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Pupils make history via project 28 April 2008

Pupils from the south of the Island made history themselves today when they launched an exhibition of their work on the inter-generational Tell Me Project.

The social history project was started last September by Age Concern Isle of Man and the Department of Education. It is designed to motivate older people to record their memories by recounting them to children and to enhance understanding between generations.

Year 9 pupils at Castle Rushen High School and Year 6 pupils at five southern primary schools – Arbory, Ballasalla, Phurt le Moirrey, Rushen and Victoria Road – joined forces to mount an exhibition of their work at the Isle of Man Airport. Southern Schools Tell me launch

Under the guidance of the history department at Castle Rushen and Year 6 teachers, they have conducted interviews with older people, often grandparents, recording them in a variety of formats. Some of the memories feature on the Tell Me Project website – www.thetellmeproject.com/home – and more will be downloaded soon.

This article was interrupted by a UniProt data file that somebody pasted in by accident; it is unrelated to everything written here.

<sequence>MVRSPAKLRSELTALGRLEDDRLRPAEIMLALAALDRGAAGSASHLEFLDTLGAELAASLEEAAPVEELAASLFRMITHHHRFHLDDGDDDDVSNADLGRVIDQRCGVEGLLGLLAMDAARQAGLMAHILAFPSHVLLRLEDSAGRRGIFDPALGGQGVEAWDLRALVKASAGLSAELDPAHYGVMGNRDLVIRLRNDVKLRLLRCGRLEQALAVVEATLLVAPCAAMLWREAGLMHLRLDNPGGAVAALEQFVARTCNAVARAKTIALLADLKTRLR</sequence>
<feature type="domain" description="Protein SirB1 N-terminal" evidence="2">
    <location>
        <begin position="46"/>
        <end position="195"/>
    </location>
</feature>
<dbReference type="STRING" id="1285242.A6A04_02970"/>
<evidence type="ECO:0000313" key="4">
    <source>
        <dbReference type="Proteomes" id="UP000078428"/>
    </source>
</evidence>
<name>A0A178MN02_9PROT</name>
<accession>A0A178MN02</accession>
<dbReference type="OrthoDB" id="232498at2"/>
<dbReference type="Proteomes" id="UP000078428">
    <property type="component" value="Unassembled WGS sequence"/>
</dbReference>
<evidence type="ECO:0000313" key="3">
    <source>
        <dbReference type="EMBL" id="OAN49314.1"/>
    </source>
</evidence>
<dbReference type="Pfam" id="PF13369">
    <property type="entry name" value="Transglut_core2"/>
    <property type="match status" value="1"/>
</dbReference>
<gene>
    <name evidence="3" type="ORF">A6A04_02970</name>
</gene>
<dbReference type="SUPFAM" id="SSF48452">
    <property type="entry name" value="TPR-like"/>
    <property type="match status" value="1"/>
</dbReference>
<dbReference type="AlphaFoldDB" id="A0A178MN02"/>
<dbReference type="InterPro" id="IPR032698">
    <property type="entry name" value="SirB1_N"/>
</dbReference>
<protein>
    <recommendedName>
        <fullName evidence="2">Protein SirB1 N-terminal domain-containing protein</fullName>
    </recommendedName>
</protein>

The exhibition was launched in the presence of the participating schools’ headteachers, pupils, interviewees and the Tell Me Project’s main sponsors, Axa Isle of Man, and the H & S Davidson Trust. Department of Education Member Eddie Lowey MLC was present, as were members of the Board of Education.

Maria Tomaszewska, Headteacher of Castle Rushen High School, described it as ‘a wonderful project, getting old and young people together and bridging a generational gap that really isn’t there at all’.

Laura Williams, subject team leader for history at the school, said students had enjoyed speaking with residents of Age Concern’s day centre at Southlands, Port Erin, and added that future Year 9 students would return there to continue work on the project.

She said:

‘This project is extremely valuable as it promotes links and allows the young and old to chat, something which seemingly rarely happens in today’s society.’ Southern Schools Tell me launch two

Professor Hugh Davidson said the Tell Me Project benefited students, who were improving their IT skills, older people, who were getting the chance to share their memories, and the community, as generations were brought together. He said remarkable work was going on at other schools across the Island, too, and it was hoped other displays would take place.

Penny Creighton, chief executive officer of Age Concern, said pupils should remember the date of the launch of the display so that when they were interviewed in years to come, they could recall it, just as their elderly relatives had recalled past events for them.

She told them:

‘You have made history.’

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